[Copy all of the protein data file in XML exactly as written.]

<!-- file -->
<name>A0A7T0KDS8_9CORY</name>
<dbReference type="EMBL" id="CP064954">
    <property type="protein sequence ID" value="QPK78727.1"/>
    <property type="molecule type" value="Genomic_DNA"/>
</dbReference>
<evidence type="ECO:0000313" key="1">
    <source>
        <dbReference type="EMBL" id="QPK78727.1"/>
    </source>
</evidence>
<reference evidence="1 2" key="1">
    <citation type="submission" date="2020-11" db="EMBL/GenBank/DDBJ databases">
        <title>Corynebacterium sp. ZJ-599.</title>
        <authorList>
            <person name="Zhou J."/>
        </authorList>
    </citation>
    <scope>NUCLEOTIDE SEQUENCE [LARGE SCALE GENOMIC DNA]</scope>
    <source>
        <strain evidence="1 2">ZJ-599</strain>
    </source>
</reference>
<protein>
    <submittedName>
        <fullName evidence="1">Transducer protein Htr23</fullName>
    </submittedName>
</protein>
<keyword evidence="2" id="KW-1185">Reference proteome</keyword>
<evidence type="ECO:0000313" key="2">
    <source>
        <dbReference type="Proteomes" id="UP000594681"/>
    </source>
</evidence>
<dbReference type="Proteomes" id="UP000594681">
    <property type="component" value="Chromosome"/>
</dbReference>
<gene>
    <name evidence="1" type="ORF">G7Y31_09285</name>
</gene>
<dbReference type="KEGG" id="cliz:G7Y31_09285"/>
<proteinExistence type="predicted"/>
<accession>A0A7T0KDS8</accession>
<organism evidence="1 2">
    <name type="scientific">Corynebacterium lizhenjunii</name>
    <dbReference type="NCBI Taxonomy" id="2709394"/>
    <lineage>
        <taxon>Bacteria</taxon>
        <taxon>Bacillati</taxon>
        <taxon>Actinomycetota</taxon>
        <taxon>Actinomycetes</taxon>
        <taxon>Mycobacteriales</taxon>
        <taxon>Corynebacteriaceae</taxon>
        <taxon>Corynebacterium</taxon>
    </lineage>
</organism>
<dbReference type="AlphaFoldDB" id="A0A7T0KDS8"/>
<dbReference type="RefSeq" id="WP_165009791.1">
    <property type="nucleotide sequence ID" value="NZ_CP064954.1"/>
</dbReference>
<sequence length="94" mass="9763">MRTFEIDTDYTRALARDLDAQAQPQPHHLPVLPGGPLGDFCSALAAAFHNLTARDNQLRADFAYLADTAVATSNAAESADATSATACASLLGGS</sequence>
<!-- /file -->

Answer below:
<name>A0A7T0KDS8_9CORY</name>
<dbReference type="EMBL" id="CP064954">
    <property type="protein sequence ID" value="QPK78727.1"/>
    <property type="molecule type" value="Genomic_DNA"/>
</dbReference>
<evidence type="ECO:0000313" key="1">
    <source>
        <dbReference type="EMBL" id="QPK78727.1"/>
    </source>
</evidence>
<reference evidence="1 2" key="1">
    <citation type="submission" date="2020-11" db="EMBL/GenBank/DDBJ databases">
        <title>Corynebacterium sp. ZJ-599.</title>
        <authorList>
            <person name="Zhou J."/>
        </authorList>
    </citation>
    <scope>NUCLEOTIDE SEQUENCE [LARGE SCALE GENOMIC DNA]</scope>
    <source>
        <strain evidence="1 2">ZJ-599</strain>
    </source>
</reference>
<protein>
    <submittedName>
        <fullName evidence="1">Transducer protein Htr23</fullName>
    </submittedName>
</protein>
<keyword evidence="2" id="KW-1185">Reference proteome</keyword>
<evidence type="ECO:0000313" key="2">
    <source>
        <dbReference type="Proteomes" id="UP000594681"/>
    </source>
</evidence>
<dbReference type="Proteomes" id="UP000594681">
    <property type="component" value="Chromosome"/>
</dbReference>
<gene>
    <name evidence="1" type="ORF">G7Y31_09285</name>
</gene>
<dbReference type="KEGG" id="cliz:G7Y31_09285"/>
<proteinExistence type="predicted"/>
<accession>A0A7T0KDS8</accession>
<organism evidence="1 2">
    <name type="scientific">Corynebacterium lizhenjunii</name>
    <dbReference type="NCBI Taxonomy" id="2709394"/>
    <lineage>
        <taxon>Bacteria</taxon>
        <taxon>Bacillati</taxon>
        <taxon>Actinomycetota</taxon>
        <taxon>Actinomycetes</taxon>
        <taxon>Mycobacteriales</taxon>
        <taxon>Corynebacteriaceae</taxon>
        <taxon>Corynebacterium</taxon>
    </lineage>
</organism>
<dbReference type="AlphaFoldDB" id="A0A7T0KDS8"/>
<dbReference type="RefSeq" id="WP_165009791.1">
    <property type="nucleotide sequence ID" value="NZ_CP064954.1"/>
</dbReference>
<sequence length="94" mass="9763">MRTFEIDTDYTRALARDLDAQAQPQPHHLPVLPGGPLGDFCSALAAAFHNLTARDNQLRADFAYLADTAVATSNAAESADATSATACASLLGGS</sequence>